About 1907, gold was discovered in a remote part of Churchill County, leading to the creation of the Aspen District. According to the Churchill County Standard, a townsite was laid out in April 1909, by which time a camp of thirty existed, complete with saloon, rooming and eating houses, and a general store soon to be completed by H.W. Bruner of Phonolite. Plans were also made - but never realized - to move the post office from that town to Aspen.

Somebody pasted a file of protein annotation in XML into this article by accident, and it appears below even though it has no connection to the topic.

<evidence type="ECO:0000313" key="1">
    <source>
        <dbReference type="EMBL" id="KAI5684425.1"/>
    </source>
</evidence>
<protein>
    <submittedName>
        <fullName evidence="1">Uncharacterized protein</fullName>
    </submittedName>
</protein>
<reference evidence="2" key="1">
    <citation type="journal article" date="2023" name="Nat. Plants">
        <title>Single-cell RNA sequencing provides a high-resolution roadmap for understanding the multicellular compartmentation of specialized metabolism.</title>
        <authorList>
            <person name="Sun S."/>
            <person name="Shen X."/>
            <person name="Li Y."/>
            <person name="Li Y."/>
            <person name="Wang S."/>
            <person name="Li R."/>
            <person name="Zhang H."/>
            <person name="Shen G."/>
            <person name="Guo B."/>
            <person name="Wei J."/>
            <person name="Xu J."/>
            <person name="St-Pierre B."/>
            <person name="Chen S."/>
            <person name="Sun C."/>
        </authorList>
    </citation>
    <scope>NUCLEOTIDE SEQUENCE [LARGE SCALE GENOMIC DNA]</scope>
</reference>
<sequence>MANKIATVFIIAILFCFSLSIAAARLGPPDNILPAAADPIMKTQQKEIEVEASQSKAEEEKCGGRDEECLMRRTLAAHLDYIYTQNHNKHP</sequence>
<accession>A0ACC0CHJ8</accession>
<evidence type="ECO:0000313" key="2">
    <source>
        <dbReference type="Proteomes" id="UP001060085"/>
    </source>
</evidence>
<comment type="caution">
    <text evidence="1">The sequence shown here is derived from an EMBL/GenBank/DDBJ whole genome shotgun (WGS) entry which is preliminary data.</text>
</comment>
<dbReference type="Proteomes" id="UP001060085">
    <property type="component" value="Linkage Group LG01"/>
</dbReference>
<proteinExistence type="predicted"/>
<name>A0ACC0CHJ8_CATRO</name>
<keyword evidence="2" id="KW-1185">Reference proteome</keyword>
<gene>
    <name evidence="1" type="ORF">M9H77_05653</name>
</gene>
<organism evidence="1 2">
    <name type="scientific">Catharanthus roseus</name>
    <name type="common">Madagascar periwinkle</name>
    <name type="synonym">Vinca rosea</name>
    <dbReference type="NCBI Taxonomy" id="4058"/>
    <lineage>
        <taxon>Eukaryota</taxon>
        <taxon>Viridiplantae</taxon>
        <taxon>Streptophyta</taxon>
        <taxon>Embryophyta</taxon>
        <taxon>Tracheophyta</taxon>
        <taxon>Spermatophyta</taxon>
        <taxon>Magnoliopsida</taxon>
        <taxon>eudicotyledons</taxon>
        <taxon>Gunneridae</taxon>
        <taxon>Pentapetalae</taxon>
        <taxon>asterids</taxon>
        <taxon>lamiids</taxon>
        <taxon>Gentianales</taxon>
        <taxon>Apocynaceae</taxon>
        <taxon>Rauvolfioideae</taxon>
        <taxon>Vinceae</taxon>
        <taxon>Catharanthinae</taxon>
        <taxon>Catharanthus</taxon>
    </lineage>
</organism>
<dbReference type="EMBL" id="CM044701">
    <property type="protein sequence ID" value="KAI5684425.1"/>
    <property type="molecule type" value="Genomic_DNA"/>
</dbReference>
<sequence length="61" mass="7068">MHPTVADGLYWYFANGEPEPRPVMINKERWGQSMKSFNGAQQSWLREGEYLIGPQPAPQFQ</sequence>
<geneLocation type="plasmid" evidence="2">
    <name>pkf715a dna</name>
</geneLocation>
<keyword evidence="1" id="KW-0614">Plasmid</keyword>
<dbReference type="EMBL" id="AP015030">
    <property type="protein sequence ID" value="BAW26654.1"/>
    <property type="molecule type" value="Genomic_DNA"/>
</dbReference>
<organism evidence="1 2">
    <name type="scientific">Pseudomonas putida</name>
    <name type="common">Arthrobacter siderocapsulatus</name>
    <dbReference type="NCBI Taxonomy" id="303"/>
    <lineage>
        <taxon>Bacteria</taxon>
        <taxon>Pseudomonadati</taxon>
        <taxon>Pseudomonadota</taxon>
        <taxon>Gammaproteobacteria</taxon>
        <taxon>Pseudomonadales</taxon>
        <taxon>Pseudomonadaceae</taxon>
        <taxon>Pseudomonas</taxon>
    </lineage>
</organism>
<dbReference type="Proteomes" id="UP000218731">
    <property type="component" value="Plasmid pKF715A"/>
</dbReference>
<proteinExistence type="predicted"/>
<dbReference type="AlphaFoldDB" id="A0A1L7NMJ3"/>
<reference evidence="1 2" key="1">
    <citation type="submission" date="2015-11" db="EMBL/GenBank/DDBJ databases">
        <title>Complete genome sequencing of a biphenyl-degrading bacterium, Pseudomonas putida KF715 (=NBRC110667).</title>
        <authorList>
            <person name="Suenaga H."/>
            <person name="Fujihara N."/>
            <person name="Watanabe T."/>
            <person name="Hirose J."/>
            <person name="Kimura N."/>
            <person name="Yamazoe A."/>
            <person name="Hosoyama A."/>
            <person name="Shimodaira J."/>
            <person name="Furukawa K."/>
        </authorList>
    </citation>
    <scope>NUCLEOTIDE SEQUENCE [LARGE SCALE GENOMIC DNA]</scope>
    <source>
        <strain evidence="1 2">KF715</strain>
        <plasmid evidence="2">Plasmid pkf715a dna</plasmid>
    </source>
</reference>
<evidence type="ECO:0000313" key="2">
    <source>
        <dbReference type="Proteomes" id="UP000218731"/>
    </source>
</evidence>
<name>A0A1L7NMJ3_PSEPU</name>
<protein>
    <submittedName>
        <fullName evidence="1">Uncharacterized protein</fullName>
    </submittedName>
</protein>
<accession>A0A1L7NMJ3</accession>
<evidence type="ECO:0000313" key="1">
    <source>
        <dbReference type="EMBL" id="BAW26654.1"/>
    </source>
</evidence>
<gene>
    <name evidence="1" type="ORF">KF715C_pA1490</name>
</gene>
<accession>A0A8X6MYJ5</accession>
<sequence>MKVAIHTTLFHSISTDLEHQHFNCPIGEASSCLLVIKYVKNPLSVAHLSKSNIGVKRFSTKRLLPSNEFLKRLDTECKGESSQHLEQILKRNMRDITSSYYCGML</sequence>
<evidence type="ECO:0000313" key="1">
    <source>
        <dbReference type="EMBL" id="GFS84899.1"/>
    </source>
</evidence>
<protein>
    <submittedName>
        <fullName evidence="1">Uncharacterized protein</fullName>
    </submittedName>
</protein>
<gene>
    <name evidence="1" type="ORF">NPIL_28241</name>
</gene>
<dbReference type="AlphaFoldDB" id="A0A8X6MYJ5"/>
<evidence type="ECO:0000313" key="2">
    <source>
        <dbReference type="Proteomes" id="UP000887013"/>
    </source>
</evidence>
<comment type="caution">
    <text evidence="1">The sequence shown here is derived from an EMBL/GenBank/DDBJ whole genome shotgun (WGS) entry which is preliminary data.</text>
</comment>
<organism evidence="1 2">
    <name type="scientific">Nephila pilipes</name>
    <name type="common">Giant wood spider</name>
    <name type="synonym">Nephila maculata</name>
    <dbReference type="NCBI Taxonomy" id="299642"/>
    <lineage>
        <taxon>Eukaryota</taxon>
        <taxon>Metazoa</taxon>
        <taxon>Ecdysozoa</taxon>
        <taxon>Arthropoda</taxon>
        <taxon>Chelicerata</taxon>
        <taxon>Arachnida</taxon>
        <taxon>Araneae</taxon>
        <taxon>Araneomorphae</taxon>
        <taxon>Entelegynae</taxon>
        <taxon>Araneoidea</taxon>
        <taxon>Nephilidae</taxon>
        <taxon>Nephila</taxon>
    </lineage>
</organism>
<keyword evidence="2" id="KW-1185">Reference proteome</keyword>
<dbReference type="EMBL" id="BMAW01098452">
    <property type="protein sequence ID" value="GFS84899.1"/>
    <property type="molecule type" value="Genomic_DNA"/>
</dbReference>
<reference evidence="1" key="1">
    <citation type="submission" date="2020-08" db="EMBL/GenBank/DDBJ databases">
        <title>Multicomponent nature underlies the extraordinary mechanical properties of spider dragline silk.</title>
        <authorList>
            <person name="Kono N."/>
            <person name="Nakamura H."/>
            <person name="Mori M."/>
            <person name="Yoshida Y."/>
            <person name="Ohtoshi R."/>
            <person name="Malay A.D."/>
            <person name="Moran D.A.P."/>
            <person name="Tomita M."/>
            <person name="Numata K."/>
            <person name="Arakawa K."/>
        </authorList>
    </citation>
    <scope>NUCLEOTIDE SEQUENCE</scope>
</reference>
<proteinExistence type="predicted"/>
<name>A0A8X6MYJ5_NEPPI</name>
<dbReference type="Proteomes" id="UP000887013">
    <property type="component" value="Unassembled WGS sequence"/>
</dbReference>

Among the first to prospect in the district was Gay Reader, a reclusive miner from Aspen, Colorado. He apparently made arrangements for groceries to be delivered by Firmin Bruner, who frequently made the run from Fallon to Berlin and other camps of the area. In 1911, Reader left Aspen with plans to return later and construct a mill. After he failed to return, Silverino Penelas relocated and worked the property until an accident hospitalized him. Upon his return, it was found that ore he had stored was stolen by John P. Buzane (from nearby Buzanes Camp). Coupled with his failing health, Penelas decided to abandon the property. A last ditch effort to mine at Aspen was made in early 1931, when a group retimbered and extended Reader's workings, but after one shipment they too deserted the place.